Rose as Peggy is an athlete in kitten heel tap shoes, and she nails her comic lines and Peggy's star transformation. As Marsh's brassy co-producer Bert played by the snappy John Brown clearly has a blast going as broad as possible, along with Marisa Cozart’s comic timing as the two adult side kicks Maggie and Bert. The electric Zach Padlo is the dance caption Andy Lee, Padlo shows off his keen tap skills alongside Rose and Burshteyn. The versatile Kevin Singer plays a few roles but he is a stand out as the meticulous stage manager, Mac, and shows off his dance skills in all the main production numbers.

Burshteyn flies across the stage as the lead tenor male in the show within a show PRETTY LADY is outstanding proving his show stopping talent in “Dames,” and the huge tap frenzy “We’re in The Money”. - Money includes some clever props, the round large dimes designed by Wayne Roadie that the company uses to dance atop. Roadie also made sure this prop heavy musical was equipped with the right suit cases, canes, top hats, and many show glitter you would see in a full size travelling musical including a bird cage.

The entire cast is outstanding, including; John Charles Quimpo, Janet Wiggins, Hilary McQuaide, Catrina Manahan, Danielle Cheiken, Alyson Chilton, Carlos Guerrero, BriAnne Martin, Lindsey Meyer, RJ San Jose and high stepping Leslie Waggoner. You could lose count of how many costume changes there are. The capable Brooke Jennings and her costume team Richard Gutierrez and wigs by Jackie Dennis keep the cast looking glam and 30’s stylish. Keep in mind there are often more than 20 people in one scene from swank sparkling dresses to plush white and marabou coats, these costumes are breathtaking. And you've never seen so many dapper dressed guys on one stage. During the course of the show, the men in the cast shine and bring three different tuxedo styles to their tap numbers.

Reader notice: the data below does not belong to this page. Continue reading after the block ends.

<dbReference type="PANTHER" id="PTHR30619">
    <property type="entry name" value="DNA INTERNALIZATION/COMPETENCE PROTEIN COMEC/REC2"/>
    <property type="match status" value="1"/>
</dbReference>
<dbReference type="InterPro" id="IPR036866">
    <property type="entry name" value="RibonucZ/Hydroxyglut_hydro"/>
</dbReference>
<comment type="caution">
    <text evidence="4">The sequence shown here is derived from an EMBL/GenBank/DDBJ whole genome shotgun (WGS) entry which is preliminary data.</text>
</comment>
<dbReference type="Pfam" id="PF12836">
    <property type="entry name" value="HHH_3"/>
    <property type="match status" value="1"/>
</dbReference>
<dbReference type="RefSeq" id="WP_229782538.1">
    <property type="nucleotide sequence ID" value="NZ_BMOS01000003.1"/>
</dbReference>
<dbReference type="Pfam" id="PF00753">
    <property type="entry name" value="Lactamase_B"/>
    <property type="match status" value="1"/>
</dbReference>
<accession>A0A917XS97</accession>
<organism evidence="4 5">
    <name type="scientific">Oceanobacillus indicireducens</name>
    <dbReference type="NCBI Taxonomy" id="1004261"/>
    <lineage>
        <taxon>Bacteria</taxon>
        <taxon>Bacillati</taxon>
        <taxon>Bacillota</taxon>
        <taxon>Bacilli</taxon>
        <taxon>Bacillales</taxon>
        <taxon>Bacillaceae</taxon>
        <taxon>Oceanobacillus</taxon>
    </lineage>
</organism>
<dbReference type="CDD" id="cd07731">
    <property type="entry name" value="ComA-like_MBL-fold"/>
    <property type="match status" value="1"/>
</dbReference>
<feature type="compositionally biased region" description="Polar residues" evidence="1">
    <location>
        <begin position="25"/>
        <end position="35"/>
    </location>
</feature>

Both McCoy and Carollo are credited for set design and the backstage look is open including Jon Gallo’s eight piece orchestra is on stage. Gallo’s music direction is superb with clear, stellar vocals from the large cast while creating the sound of an orchestra twice as large as the eight musicians on stage. The two level set also keeps the large cast busy on stage and along with the other creative elements, work well to take us back to the 1933 setting. Clay David is the scenic artist and ads his wonderful flair to Brock's diva dressing room. Carollo gives the Alcazar theatre that open feel as he brings his actors out into the audience to give stage directions to the kids on stage.

The light design by the clever Courtney Johnson takes us from a backstage feel to the glamor of a full big musical opening. Rows of lights capture the huge tap numbers, and Anton Hedman’s sound design keeps each actor easy to hear in the frenzy on stage. With a busy dance show mics can get lost or overpowered by the steel tap shoes, but the sound is excellent. With a character playing the on stage manager, I still need to mention the splendid work of BAMs stage manager, Ryan Weinstock, who keeps this fast pace production on cue with the many stage entrances from both the wings and from the audience.

This classic backstage musical is full of practically nonstop dance and fun characters, it is a treat— with an infectious glee and a show that will surely put a smile on everyone's face. You'll leave the Deco Alcazar theatre fighting the urge to make jazz hands at the ushers.

There's no question that 42nd STREET will dazzle you this holiday season. This has to be on your Broadway bucket list. There's nothing like seeing, hearing and feeling 21 tap dancers in a classic razzle dazzler. BAM continues their 3rd Season; next up THE WEDDING SINGER that opens February 17th. This summer the company will close their season with THE HUNCHBACK OF NOTRE DAME July 7th. But in the meantime buy a 30’s cocktail in the lobby of the Alcazar and enjoy a holiday treat, 42nd STREET.

Bay Area Musicals Presents


Music by Harry Warren

Lyrics by Al Dubin

Book by Michael Stewart and Mark Bramble

Directed by Daren A.C. Carollo

Choreography by Matthew McCoy

Musical Direction by Jon Gallo


Two hours 20 min with one intermission


Photo’s by Ben Krantz



42nd Street at Pacific Coast Rep closed November 18th - at the Firehouse Arts Center in Pleasanton.

The entire run sold out and the tap

in their production was marvelous - Directed by Joy Sherratt, she teamed up with Music Director, Brett Strader and Choreographer, Suzanne Brandt.

Highlights included the performance of TBA winner Edward Hightower as director Julian Marsh. The charming Jessica Maxey as the green newbe Peggy Sawyer, the adorable Ali Lane has the entertaining Maggie Jones.

Also in the company Shelli winner Rachel Powers, Woodminsters favorite Rod Voltaire Edora, Zach Mohammed and Derek Tavis Collard as the side kick Bert.

The production (Photo Credit: Berenice Ku Sullivan). These photos feature Jessica Maxey (Peggy Sawyer), Andrew Mondello (Billy Lawlor), Maria Mikheyenko (Dorothy Brock), and Melissa Momboisse (Ann "Anytime Annie" Reilly).